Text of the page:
[0106] Address bit ADD <k+1> is the most significant address bit, for example, address bit ADD <4>.

[0107] First Modification of the Block Selection Signal Generating Unit

[0108]FIG. 12 shows a structure of a first modification of the block selection signal generating unit. Referring to FIG. 12, one input of each of OR circuits 30 b and 30 c is coupled to a bonding pad 30 d. Bonding pad 30 d receives a supply voltage or a ground voltage via a bonding wire or a mask line 30 e. In this way, this mode setting signal MS is fixed to the voltage level on bonding pad 30 d. This structure shown in FIG. 12 can be used to individually manufacture half page mode products and normal page mode products.

[0109] It is noted that in the structure shown in FIG. 12, mode setting signal MS may be generated by a buffer circuit or the like according to the voltage level on bonding pad 30 d. Further, a fuse programming circuit may be used to generate this mode setting signal MS. In other words, the logic level of mode setting signal MS may be determined by blowing/non-blowing of a fuse element through a fuse program of the fuse programming circuit. In addition, mode setting signal MS may be coupled to bonding pad 30 d to have the voltage level set by mask interconnection lines (coupled to an internal supply line or ground line).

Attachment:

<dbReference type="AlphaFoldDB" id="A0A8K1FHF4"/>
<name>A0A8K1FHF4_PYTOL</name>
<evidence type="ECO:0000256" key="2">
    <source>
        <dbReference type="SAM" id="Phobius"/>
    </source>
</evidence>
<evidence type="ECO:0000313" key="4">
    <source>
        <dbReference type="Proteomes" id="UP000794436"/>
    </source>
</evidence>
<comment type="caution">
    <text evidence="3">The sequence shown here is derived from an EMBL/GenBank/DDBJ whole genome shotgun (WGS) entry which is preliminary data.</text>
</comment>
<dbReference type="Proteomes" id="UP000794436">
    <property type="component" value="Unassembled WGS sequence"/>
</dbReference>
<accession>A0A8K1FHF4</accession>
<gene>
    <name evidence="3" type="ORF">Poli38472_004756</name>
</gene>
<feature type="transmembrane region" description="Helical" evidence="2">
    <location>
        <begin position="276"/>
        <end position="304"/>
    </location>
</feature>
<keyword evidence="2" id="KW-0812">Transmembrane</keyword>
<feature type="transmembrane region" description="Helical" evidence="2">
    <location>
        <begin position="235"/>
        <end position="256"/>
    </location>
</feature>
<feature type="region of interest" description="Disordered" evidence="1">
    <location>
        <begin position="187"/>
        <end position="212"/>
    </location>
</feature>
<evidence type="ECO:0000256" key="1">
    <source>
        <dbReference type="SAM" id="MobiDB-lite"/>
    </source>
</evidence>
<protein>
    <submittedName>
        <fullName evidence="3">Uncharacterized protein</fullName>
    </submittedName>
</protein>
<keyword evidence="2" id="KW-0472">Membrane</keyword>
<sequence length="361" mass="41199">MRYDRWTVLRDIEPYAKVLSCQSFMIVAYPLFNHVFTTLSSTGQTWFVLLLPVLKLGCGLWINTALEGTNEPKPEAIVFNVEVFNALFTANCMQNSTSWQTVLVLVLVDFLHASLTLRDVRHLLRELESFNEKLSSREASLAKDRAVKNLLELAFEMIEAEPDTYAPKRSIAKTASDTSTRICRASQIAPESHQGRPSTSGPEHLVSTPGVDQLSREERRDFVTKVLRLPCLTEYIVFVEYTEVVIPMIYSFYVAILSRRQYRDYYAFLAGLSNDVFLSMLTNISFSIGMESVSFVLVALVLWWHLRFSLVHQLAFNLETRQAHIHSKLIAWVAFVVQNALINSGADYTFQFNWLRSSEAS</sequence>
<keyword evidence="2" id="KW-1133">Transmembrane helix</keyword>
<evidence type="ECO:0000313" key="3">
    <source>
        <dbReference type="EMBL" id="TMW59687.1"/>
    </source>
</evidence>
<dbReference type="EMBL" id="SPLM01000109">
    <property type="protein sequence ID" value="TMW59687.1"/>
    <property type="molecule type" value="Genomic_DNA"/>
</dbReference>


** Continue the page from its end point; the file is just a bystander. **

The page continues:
[0110] Second Modification of the Block Selecting Signal Generating Unit

[0111]FIGS. 13A and 13B show a structure of a second modification of the block selection signal generating unit. Referring to FIG. 13A, in the half page mode, address bit ADD <k+1> is supplied to inverter 30 a. Inverter 30 a generates block selection signal IOBS <0>. Address bit ADD <k+1> is used as block selection signal IOBS <1>. In this case, block selection signals IOBS <0> and IOBS <1> are generated according to address bit ADD <k+1>.

[0112]FIG. 13B shows a structure of the second modification in the normal page mode. Referring to FIG. 13B, in the normal page mode, address bit ADD <k+1> is not used. The input of inverter 30 a is fixed at L level by an interconnection line, and an output of inverter 30 a is used to generate block selection signals IOBS <0> and IOBS <1>. In this way, in this normal page mode, block selection signals IOBS <0> and IOBS <1> are always fixed at H level. The mask interconnection is changed to make a change between the half page mode and normal page mode.